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  • Kim Noyes
    We re trying to keep her alive : 911 calls reveal drama of Asiana crash By M. Alex Johnson and Becky Bratu, NBC News Passengers aboard the South Korean
    Message 1 of 2 , Jul 10, 2013

      'We're trying to keep her alive': 911 calls reveal drama of Asiana crash


      By M. Alex Johnson and Becky Bratu, NBC News

      Passengers aboard the South Korean airliner that crashed last weekend in San Francisco frantically called 911, pleading for more ambulances to show up and help the wounded, recordings of the calls revealed Wednesday.

      "We've been down on the ground, I don't know, 20 minutes, a half-hour," one woman said from the runway. "There are people waiting on the tarmac with critical injuries, head injuries. 

      "We're almost losing a woman here," she said as a 911 dispatcher tried to reassure her that help was on the way. "We're trying to keep her alive."

      The reports were among scores of 911 calls placed in the minutes after Asiana Airlines Flight 214 crashed upon landing at San Francisco International Airport on Saturday. The California Highway Patrol released about 11½ minutes of audio late Wednesday.

      Deborah Hersman, chairman of the National Transportation Safety Board, said Wednesday that the doors on the plane weren't opened until about 90 seconds after the plane had come to a full stop. The standard is to have the plane fully evacuated within 90 seconds, the NTSB said this week.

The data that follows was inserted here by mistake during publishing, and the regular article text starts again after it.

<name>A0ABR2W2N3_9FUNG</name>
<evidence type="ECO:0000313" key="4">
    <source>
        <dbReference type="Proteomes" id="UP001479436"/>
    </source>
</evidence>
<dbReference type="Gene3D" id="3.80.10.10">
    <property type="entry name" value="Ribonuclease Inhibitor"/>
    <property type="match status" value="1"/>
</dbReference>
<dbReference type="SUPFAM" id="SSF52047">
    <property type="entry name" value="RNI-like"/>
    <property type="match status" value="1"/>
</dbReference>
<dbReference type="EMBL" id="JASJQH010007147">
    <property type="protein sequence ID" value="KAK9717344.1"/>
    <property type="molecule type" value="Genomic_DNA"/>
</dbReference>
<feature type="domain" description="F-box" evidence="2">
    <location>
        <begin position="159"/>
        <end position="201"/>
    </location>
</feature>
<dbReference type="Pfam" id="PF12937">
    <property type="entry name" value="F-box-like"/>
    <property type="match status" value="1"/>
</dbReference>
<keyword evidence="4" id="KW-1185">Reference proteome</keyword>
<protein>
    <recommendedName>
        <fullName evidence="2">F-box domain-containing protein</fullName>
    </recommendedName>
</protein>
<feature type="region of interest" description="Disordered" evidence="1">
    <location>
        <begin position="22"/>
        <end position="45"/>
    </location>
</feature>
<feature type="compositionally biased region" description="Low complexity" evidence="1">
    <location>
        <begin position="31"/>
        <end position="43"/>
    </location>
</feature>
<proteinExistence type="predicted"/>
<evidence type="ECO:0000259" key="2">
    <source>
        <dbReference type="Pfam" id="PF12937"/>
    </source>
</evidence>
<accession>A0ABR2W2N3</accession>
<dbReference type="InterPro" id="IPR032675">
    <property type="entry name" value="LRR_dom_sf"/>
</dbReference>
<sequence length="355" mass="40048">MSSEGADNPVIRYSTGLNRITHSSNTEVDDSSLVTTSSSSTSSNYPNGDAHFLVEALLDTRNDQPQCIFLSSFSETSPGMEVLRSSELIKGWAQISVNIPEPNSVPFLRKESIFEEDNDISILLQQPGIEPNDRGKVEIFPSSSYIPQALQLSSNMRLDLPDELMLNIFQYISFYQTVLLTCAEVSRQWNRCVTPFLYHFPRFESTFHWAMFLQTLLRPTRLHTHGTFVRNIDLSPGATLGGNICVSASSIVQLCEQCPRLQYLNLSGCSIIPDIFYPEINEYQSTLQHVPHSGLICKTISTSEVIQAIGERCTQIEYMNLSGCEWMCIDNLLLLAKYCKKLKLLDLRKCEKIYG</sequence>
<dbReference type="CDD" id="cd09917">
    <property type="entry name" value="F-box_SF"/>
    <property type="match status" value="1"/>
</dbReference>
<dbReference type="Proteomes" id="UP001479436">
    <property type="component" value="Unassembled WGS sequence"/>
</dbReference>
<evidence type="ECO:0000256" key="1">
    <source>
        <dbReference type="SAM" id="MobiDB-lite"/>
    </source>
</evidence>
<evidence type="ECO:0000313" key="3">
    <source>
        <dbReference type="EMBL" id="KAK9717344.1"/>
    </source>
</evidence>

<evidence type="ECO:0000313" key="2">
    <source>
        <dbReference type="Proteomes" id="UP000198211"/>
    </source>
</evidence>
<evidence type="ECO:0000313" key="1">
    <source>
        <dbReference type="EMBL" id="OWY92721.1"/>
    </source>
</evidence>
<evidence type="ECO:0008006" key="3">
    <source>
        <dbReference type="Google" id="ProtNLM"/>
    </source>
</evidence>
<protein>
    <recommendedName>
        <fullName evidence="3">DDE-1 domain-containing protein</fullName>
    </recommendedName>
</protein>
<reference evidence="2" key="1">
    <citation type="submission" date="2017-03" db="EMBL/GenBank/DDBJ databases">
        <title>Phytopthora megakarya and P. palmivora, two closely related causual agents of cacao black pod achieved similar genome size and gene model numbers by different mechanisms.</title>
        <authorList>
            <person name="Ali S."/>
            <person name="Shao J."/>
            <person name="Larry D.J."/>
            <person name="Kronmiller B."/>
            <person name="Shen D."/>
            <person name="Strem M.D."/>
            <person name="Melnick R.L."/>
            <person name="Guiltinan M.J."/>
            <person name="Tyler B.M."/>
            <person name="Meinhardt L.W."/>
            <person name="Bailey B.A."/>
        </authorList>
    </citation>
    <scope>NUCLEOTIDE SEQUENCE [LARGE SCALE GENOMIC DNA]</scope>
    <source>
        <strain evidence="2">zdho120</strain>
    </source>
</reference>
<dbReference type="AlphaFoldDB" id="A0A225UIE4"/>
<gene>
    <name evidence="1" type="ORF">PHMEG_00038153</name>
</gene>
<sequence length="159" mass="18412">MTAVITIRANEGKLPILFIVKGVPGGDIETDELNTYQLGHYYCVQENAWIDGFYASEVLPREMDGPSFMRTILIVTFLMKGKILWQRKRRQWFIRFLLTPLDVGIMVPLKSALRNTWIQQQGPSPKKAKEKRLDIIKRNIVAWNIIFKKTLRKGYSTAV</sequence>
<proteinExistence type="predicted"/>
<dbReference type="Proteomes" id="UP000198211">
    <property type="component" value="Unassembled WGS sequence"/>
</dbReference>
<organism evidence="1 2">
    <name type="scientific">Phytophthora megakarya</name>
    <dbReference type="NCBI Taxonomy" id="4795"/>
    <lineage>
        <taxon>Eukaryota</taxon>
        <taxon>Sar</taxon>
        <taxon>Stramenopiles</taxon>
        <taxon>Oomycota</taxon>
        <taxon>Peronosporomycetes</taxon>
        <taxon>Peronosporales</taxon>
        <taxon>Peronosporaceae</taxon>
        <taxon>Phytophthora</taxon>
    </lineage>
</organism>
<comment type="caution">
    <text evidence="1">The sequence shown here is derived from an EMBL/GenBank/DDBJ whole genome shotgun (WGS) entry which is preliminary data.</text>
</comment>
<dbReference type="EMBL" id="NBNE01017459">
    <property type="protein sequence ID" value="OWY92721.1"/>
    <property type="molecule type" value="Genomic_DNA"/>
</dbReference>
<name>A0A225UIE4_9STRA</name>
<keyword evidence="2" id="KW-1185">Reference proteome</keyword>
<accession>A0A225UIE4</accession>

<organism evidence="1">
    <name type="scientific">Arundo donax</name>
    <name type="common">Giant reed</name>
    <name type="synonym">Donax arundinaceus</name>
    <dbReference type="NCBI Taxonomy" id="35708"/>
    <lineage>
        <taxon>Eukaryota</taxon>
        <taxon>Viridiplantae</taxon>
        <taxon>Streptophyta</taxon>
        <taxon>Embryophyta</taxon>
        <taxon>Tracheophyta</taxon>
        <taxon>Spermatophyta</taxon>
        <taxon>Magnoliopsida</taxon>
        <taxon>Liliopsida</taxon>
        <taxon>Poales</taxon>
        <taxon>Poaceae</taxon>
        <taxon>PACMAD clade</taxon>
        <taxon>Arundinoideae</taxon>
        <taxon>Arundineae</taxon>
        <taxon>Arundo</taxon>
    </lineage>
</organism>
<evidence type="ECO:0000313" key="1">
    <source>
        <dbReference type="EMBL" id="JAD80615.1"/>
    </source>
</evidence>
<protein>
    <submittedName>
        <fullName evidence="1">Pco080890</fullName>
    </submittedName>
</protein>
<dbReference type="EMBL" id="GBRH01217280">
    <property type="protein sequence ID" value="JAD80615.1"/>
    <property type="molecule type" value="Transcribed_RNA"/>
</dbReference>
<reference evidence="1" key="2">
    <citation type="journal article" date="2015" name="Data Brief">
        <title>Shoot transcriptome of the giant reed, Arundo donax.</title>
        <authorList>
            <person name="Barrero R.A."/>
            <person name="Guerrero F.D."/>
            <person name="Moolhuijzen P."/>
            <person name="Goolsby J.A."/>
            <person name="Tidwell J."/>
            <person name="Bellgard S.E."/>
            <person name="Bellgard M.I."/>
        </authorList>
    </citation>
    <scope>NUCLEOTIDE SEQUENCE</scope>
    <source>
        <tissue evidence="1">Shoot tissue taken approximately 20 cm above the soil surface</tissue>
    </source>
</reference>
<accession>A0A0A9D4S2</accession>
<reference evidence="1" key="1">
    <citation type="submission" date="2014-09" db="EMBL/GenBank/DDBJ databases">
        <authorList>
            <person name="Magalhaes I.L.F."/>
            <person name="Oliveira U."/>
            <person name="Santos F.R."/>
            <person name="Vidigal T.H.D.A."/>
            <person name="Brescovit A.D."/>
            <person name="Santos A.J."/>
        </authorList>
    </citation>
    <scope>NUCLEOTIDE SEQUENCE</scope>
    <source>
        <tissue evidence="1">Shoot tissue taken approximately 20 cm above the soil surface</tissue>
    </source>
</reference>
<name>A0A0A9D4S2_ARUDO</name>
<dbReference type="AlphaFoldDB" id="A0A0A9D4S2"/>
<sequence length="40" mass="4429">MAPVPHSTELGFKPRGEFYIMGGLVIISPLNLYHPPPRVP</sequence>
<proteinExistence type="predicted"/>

Related: Injured flight attendants could help explain why crashed Asiana airliner wasn't evacuated immediately

      Several of the callers said they didn't think there were enough emergency crews on the scene.

      "We're at the San Francisco International Airport. We just got in a plane crash, and there's a bunch of people who still need help and there's not enough medics out here," another caller reported.

      "There is a woman out here on the street, on the runway, who is pretty much burned very severely on the head, and we don't know what to do," the woman said. "She is severely burned. She will probably die soon if we don't get any help."

      A male passenger called to report that "there's a bunch of fire trucks and a couple of ambulances, but there's a lot of people hurting on the ground."

      Twenty of the crash victims remained in San Francisco-area hospitals, four of them in critical condition. One of those critically injured is a child who is being treated at San Francisco General Hospital, the hospital said.

      Source: http://usnews.nbcnews.com/_news/2013/07/10/19403360-were-trying-to-keep-her-alive-911-calls-reveal-drama-of-asiana-crash#comments


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    • Martin Baxter
      Kim, I seriously question the time perception of that caller. Post-trauma, the sense of time is the first thing out the window. ... Kim, I seriously question
      Message 2 of 2 , Jul 11, 2013